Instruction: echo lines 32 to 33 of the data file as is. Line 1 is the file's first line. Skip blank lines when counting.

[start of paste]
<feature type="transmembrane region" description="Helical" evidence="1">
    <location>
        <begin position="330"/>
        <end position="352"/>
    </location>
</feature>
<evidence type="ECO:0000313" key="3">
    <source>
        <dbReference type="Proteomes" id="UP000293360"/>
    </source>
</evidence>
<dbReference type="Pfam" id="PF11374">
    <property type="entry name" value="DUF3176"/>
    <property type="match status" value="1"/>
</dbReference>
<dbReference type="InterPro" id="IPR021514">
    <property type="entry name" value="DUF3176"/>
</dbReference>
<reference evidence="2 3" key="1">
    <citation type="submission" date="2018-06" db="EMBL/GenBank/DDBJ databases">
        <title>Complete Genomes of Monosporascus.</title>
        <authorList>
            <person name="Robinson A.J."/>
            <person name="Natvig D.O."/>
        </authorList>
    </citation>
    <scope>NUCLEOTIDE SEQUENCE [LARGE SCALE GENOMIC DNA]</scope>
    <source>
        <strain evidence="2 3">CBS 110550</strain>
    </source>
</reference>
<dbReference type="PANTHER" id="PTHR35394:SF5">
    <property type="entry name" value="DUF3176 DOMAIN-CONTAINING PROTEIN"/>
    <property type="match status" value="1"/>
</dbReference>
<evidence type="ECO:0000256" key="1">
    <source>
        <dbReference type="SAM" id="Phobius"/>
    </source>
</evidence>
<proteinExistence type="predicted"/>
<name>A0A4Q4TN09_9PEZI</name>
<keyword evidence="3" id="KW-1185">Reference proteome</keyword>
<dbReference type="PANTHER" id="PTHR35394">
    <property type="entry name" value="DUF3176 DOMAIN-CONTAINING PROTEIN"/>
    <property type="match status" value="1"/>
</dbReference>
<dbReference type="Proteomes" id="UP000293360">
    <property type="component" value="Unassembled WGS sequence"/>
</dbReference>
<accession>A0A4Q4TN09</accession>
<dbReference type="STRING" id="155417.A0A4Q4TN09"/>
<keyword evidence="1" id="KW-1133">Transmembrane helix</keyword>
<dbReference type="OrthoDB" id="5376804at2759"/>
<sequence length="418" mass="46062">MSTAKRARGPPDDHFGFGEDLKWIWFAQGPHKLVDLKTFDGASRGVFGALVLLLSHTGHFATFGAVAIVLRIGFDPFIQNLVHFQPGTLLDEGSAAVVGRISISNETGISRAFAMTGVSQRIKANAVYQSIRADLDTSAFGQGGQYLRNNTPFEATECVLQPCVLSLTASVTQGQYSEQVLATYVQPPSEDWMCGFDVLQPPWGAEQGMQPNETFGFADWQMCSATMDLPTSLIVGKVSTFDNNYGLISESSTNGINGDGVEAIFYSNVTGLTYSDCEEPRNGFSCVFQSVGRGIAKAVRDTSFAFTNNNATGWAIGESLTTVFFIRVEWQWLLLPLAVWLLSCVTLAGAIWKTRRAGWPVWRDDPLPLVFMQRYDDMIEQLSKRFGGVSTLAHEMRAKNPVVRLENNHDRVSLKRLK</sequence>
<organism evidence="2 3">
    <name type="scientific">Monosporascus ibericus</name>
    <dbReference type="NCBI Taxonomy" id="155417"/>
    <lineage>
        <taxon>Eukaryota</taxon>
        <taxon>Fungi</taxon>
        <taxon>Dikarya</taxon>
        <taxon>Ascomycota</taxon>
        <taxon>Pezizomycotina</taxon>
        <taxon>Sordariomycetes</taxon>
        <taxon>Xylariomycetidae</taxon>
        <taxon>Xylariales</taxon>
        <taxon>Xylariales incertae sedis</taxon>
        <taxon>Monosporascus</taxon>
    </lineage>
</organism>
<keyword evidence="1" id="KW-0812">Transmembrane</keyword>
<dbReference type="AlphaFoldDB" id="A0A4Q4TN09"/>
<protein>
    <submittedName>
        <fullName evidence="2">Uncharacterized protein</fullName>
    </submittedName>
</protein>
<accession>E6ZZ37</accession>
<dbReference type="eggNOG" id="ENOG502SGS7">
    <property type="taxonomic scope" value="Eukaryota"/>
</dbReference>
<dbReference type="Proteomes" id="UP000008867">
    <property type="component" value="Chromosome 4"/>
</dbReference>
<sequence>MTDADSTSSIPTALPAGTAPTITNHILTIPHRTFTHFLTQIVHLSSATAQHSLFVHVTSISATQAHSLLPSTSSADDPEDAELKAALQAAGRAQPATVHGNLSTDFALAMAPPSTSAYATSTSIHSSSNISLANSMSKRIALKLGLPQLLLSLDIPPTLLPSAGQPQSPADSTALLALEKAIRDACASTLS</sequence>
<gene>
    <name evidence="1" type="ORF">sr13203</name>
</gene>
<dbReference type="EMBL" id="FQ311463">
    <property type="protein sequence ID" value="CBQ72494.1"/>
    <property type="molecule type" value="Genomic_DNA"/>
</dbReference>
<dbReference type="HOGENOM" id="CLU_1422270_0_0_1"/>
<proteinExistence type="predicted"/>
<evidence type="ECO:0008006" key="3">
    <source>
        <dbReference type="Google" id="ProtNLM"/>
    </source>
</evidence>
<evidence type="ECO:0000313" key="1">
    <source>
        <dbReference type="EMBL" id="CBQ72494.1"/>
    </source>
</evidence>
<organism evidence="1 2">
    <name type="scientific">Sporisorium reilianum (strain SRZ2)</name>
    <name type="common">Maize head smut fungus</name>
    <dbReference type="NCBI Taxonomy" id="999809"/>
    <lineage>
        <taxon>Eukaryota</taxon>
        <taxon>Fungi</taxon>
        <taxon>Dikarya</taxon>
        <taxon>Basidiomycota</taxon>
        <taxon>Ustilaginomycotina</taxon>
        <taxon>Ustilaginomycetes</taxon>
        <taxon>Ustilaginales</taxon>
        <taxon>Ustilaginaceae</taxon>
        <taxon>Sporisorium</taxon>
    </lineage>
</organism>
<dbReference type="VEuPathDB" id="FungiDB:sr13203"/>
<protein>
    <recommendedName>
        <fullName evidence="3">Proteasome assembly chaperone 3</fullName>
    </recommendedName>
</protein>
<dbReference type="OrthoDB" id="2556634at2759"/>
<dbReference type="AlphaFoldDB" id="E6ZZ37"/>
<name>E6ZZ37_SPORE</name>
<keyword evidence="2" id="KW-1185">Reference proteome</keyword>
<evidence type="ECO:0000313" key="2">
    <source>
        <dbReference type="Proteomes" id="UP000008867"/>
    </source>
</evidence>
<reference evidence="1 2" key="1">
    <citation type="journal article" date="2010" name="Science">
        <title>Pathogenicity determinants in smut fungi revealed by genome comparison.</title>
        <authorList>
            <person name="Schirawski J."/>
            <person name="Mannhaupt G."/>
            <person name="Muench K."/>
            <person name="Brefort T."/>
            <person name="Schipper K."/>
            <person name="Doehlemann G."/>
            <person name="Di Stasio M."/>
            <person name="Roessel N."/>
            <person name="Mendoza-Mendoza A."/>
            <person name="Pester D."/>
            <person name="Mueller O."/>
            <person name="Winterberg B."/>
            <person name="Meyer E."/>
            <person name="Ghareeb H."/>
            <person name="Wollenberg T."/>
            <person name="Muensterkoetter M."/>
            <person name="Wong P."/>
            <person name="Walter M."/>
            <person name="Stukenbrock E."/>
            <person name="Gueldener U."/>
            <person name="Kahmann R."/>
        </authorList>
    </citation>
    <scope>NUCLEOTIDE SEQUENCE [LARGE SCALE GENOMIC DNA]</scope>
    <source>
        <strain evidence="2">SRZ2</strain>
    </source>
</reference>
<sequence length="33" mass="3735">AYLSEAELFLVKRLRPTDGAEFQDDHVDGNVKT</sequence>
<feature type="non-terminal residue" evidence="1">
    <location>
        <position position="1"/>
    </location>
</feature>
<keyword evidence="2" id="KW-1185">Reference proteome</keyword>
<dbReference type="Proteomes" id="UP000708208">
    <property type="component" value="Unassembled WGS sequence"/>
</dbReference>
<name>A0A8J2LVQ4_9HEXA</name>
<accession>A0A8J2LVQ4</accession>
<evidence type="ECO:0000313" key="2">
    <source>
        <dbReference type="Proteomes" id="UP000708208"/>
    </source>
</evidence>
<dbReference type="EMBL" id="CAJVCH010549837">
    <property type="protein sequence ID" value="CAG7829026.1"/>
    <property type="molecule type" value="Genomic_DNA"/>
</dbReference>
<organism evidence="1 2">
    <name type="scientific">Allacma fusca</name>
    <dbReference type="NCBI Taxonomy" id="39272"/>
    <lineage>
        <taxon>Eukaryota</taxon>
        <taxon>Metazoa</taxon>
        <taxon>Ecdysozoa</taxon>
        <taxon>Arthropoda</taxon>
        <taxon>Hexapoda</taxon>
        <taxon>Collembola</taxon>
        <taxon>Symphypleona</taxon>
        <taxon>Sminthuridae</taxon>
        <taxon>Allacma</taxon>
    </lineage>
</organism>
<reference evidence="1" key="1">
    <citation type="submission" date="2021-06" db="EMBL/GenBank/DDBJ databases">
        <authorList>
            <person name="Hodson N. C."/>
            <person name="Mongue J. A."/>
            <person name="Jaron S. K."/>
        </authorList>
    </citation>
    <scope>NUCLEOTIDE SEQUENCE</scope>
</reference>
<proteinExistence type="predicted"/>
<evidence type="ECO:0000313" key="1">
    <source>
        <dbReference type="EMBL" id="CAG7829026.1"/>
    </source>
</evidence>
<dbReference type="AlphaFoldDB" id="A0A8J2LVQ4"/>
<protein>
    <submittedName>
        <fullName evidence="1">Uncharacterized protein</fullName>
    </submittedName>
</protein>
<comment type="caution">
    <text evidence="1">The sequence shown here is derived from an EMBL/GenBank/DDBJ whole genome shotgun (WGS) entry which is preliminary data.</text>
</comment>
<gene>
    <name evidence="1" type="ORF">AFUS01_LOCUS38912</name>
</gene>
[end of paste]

<dbReference type="PANTHER" id="PTHR35394:SF5">
    <property type="entry name" value="DUF3176 DOMAIN-CONTAINING PROTEIN"/>